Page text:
pardon for

pardon someone for something

1. to excuse someone for doing something. Will you please pardon me for what I did? I can't pardon her for that.
2. to excuse and release a convicted criminal. The governor pardoned Max for his crime. The governor did not pardon any drug dealers for their crimes.
See also: pardon
References in classic literature ?
I will pick the glove up; but, certes, I shall abide what I have done unless he first crave my pardon for what he hath said and done.
Does this gentleman crave my pardon for having used me despitefully?
My ears may be somewhat dulled by the water, and perchance what has been said has escaped me, but I have not yet heard this gentleman crave pardon for the insults which he put upon me in the hall.
So I must go and ask pardon for your fault, must I?
Irwine, begged pardon for troubling him at that hour, but had something particular on his mind.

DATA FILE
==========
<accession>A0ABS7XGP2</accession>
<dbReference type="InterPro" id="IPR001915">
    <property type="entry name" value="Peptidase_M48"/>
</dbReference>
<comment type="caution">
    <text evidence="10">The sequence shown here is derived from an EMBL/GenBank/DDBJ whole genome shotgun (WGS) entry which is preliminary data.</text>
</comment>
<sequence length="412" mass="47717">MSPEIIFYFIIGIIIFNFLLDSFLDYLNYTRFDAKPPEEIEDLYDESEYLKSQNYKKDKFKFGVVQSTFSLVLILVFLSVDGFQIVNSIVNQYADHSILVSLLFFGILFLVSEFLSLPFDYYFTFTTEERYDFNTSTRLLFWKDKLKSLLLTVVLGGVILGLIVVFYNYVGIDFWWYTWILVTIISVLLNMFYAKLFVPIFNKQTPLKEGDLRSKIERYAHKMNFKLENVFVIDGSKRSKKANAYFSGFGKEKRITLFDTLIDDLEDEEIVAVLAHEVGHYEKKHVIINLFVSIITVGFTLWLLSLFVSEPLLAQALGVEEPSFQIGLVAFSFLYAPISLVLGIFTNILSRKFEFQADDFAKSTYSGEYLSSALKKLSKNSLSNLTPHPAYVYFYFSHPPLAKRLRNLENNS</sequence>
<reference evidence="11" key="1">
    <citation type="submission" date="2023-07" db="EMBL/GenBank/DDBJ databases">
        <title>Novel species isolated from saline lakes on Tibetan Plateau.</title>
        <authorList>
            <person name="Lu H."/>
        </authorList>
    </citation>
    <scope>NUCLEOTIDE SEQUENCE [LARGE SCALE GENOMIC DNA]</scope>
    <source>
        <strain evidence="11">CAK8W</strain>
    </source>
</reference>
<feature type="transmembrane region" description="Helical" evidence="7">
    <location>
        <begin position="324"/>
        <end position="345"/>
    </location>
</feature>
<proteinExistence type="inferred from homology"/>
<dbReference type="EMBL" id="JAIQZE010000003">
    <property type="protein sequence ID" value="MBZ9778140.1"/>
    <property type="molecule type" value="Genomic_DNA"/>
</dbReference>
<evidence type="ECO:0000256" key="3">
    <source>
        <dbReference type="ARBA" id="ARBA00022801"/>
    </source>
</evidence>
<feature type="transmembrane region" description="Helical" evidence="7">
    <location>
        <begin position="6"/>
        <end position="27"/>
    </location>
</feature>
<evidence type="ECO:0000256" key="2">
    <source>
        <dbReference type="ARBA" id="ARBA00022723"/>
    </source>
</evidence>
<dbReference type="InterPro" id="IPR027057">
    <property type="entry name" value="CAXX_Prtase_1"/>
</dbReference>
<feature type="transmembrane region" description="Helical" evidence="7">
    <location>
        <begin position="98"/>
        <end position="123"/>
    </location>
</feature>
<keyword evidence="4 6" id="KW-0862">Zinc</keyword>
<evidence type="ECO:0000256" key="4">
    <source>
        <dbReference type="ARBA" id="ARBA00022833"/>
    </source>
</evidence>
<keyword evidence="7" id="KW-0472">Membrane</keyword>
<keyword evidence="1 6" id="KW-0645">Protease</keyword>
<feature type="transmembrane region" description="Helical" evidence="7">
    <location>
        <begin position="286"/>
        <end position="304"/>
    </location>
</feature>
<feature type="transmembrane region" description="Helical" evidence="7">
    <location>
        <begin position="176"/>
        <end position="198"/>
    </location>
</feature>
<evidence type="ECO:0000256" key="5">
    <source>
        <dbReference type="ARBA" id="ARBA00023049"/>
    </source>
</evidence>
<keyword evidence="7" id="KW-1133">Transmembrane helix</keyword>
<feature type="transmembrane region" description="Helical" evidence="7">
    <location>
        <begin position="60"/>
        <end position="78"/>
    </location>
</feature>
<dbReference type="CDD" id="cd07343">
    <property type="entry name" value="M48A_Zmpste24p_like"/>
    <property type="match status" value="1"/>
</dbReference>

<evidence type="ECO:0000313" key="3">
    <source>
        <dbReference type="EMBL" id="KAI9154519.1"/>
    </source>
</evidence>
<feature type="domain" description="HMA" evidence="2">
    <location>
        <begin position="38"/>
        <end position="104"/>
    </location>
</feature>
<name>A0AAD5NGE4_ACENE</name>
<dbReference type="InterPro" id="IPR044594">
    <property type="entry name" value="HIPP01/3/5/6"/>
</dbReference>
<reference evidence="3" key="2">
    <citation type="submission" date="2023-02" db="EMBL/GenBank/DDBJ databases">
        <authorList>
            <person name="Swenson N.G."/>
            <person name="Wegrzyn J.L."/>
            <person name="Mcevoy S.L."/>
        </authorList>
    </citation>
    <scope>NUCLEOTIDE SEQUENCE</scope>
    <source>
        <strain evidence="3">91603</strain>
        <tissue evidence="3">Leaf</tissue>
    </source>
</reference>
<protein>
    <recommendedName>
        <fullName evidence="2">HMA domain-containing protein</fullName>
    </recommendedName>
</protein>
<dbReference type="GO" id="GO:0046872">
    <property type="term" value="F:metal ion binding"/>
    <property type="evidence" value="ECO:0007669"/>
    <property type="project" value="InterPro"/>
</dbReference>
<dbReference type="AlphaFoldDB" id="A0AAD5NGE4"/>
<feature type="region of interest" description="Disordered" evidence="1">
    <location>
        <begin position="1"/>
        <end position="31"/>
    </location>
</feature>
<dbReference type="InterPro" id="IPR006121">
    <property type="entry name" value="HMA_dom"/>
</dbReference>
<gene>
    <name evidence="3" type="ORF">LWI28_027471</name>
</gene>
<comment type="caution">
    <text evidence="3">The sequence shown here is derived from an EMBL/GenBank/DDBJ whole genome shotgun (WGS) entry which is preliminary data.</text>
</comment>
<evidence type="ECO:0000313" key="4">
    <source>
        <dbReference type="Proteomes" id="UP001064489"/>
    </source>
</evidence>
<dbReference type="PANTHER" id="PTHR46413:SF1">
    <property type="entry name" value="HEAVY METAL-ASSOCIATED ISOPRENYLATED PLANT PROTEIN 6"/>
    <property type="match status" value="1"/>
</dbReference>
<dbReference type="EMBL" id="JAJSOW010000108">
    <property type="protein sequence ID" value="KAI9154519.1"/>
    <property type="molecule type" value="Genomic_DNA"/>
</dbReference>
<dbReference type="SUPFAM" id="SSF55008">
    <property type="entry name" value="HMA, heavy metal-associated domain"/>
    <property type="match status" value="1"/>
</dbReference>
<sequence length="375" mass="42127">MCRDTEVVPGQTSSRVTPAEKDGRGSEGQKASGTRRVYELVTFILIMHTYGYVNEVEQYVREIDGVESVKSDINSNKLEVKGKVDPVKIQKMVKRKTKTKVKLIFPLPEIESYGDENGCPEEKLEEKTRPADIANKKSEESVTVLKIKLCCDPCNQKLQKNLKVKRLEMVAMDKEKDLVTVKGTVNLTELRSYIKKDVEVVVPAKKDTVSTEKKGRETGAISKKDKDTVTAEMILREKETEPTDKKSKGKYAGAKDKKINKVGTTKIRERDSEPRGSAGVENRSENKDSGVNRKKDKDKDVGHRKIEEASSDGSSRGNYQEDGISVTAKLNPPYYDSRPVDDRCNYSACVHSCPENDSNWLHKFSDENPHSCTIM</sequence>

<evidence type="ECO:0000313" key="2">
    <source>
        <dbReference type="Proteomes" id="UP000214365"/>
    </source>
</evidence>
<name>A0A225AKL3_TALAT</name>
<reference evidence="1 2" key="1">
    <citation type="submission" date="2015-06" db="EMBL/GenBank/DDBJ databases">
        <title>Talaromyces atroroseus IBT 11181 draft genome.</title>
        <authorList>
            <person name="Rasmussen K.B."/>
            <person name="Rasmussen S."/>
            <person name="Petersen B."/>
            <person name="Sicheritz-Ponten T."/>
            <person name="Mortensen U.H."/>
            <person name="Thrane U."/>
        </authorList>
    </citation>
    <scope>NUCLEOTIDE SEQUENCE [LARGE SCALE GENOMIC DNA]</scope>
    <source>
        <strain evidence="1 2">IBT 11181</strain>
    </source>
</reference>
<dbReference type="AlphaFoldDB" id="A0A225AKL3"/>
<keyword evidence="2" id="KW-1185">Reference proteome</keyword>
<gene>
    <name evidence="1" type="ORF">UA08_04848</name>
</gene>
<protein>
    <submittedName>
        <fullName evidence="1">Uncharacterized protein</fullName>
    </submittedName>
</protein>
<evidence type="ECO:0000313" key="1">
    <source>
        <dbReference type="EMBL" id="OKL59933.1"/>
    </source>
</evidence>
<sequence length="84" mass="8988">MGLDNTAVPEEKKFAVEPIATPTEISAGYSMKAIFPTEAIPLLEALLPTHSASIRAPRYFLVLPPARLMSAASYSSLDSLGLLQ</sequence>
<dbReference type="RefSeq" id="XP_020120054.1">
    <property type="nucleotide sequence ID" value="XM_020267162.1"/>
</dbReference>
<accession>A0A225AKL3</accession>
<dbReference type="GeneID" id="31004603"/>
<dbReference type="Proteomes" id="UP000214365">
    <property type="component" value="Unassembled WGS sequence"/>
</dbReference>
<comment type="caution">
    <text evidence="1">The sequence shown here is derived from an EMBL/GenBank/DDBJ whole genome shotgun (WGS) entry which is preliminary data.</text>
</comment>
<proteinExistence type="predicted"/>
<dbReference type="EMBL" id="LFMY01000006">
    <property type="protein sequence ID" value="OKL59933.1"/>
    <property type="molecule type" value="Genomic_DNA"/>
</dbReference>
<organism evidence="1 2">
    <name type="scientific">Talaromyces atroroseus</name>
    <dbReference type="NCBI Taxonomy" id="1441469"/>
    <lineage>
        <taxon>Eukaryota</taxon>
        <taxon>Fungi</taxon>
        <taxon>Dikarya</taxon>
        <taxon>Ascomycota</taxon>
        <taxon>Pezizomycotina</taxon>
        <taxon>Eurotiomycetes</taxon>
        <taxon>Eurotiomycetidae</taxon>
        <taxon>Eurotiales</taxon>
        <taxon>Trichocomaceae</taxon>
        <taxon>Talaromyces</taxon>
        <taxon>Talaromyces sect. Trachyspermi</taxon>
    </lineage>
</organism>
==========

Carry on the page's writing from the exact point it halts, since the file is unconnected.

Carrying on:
But I trust that, in the worst case, we may obtain a pardon for the sake of the innocent who are involved.
On the staircase he met the pretty SOUBRETTE, who brushed gently against him as she passed, and then, blushing to the eyes, asked his pardon for having touched him in a voice so sweet that the pardon was granted instantly.
There also is speculation that Bush might issue a blanket pardon for CIA agents who could face criminal charges for engaging in or approving the torture of suspected terrorists.
All the members of the New Mexico State Legislature signed a petition to President Hoover for a pardon for Fall.
Synopsis: As the political debate heats up on the issue of a possible presidential pardon for former vice presidential aide Lewis "Scooter" Libby, a Gallup Poll review indicates that the American public has generally been opposed to high-profile presidential pardons in the recent past.
Now a group of MPs is calling for a royal pardon for suffragettes.
Three former White House aides rejected allegations that money had anything to do with Mr Clinton's last-minute pardon for Marc Rich.
But a spokesman for the Ministry of Defence said: "The Government decided it could not make a blanket pardon for all those who were shot in World War I.
Yes, the prophets of old had asked God's pardon for the nation's sins.
a self-described lifelong member of the National Rifle Association, sought a pardon for many years.